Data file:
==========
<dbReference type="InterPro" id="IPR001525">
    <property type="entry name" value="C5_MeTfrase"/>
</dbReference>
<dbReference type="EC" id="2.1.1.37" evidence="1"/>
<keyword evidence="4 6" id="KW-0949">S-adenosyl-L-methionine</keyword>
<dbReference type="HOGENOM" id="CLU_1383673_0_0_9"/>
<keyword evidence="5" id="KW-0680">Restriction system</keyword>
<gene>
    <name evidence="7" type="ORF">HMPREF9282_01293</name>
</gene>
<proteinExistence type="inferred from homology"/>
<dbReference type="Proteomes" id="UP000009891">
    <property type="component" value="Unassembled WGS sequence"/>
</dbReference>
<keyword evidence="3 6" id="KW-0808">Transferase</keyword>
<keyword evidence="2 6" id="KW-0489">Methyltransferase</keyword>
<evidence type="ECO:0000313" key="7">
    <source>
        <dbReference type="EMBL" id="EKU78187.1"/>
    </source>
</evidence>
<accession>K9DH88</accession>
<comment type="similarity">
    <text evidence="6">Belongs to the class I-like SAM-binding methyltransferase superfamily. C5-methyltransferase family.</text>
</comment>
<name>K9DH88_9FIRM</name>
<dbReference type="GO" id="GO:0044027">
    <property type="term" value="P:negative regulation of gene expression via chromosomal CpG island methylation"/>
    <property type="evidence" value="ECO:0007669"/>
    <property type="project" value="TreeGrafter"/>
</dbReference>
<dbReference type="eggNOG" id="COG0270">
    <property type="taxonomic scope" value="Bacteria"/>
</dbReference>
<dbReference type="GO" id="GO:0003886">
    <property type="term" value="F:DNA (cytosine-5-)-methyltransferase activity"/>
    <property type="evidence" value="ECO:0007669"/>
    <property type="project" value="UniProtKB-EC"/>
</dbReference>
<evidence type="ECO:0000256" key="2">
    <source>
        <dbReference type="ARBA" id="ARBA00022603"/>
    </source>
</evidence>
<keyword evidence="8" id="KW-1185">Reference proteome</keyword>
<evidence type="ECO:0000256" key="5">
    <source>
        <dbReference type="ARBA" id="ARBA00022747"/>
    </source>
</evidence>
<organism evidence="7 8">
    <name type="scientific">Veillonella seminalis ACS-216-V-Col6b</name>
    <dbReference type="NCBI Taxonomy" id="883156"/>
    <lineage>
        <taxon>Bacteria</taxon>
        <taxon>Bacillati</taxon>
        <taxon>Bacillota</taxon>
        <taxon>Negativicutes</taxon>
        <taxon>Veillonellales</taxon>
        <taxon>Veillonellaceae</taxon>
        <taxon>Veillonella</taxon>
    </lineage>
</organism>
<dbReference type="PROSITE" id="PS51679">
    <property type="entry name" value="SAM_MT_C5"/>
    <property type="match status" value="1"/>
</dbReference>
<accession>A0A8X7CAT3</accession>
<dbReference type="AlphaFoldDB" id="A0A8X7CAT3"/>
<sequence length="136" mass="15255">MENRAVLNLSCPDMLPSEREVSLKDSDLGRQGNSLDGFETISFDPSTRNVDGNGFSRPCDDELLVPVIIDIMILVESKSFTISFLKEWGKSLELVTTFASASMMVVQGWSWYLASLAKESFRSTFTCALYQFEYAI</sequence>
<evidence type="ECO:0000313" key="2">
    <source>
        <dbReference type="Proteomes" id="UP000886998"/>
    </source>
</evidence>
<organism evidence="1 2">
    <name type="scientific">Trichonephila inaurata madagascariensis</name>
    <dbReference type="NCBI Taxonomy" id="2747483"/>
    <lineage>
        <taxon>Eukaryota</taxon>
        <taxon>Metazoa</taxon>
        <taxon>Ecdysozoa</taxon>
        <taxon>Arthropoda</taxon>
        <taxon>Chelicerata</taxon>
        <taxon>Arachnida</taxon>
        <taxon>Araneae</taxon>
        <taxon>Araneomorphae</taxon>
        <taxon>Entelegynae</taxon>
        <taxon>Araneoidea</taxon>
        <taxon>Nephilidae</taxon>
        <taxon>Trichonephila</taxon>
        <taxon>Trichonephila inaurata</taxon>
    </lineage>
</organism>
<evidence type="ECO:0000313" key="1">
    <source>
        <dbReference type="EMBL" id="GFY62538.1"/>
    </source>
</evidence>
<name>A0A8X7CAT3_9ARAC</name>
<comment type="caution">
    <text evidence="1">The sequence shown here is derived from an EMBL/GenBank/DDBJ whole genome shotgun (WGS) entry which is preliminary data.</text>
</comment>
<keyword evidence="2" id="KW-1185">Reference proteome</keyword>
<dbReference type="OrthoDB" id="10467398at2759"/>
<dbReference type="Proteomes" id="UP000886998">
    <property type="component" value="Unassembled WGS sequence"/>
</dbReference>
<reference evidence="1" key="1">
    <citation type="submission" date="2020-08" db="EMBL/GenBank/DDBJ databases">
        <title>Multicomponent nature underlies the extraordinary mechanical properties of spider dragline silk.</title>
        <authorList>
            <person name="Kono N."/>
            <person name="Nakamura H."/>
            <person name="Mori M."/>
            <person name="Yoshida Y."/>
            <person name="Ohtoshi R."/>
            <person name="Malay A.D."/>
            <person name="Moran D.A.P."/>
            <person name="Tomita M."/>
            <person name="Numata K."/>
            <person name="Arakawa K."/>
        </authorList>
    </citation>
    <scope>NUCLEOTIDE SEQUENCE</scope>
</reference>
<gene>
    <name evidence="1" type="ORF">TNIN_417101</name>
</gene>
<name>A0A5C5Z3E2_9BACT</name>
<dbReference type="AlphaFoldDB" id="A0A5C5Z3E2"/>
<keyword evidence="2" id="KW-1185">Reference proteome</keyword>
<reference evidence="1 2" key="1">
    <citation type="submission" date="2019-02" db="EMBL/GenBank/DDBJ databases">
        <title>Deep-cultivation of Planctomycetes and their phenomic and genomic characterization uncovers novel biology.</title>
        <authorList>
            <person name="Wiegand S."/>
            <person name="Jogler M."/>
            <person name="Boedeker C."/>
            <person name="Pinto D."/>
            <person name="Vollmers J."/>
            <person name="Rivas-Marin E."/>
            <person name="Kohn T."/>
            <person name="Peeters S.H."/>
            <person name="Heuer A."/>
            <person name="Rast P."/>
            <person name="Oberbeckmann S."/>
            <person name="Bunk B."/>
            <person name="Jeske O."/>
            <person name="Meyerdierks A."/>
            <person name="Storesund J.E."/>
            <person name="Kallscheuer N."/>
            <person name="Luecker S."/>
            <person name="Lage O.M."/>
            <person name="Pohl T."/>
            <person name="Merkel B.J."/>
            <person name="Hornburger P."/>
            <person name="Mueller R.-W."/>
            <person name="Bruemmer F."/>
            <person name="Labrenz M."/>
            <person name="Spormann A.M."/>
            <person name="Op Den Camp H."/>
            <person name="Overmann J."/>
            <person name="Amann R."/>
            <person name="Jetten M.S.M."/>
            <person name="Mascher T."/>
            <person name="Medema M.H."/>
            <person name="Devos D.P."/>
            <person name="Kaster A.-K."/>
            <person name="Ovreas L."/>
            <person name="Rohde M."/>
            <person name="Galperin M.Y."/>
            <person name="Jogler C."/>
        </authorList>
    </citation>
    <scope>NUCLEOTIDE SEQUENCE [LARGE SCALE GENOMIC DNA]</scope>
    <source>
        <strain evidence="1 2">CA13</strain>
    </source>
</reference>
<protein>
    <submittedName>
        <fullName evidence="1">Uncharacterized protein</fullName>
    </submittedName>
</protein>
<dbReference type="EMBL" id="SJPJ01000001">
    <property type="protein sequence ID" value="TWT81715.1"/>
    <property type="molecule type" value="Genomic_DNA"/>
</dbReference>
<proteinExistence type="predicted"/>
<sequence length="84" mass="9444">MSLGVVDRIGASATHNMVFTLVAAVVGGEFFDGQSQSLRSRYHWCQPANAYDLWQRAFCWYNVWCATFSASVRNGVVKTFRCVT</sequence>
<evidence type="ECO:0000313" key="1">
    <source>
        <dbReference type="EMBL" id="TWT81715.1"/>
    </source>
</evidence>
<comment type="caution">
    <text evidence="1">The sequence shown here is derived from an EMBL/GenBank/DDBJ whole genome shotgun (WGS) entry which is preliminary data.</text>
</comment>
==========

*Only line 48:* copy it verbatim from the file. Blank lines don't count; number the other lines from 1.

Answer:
        <dbReference type="ARBA" id="ARBA00022747"/>